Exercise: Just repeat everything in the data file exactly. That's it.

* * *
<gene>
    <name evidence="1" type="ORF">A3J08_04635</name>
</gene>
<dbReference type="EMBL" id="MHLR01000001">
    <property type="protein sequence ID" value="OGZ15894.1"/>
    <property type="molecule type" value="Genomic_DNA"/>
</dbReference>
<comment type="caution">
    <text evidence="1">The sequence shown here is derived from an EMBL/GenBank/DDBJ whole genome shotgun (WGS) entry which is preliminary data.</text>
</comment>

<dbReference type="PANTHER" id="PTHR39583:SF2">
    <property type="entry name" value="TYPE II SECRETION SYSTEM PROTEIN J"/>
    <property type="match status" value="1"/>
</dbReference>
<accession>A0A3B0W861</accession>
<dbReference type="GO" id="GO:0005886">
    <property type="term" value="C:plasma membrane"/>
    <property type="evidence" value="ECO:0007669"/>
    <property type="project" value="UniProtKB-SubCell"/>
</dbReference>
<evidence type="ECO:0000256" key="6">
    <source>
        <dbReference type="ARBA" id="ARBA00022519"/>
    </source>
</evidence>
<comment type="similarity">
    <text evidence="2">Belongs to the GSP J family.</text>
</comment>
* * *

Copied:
<gene>
    <name evidence="1" type="ORF">A3J08_04635</name>
</gene>
<dbReference type="EMBL" id="MHLR01000001">
    <property type="protein sequence ID" value="OGZ15894.1"/>
    <property type="molecule type" value="Genomic_DNA"/>
</dbReference>
<comment type="caution">
    <text evidence="1">The sequence shown here is derived from an EMBL/GenBank/DDBJ whole genome shotgun (WGS) entry which is preliminary data.</text>
</comment>

<dbReference type="PANTHER" id="PTHR39583:SF2">
    <property type="entry name" value="TYPE II SECRETION SYSTEM PROTEIN J"/>
    <property type="match status" value="1"/>
</dbReference>
<accession>A0A3B0W861</accession>
<dbReference type="GO" id="GO:0005886">
    <property type="term" value="C:plasma membrane"/>
    <property type="evidence" value="ECO:0007669"/>
    <property type="project" value="UniProtKB-SubCell"/>
</dbReference>
<evidence type="ECO:0000256" key="6">
    <source>
        <dbReference type="ARBA" id="ARBA00022519"/>
    </source>
</evidence>
<comment type="similarity">
    <text evidence="2">Belongs to the GSP J family.</text>
</comment>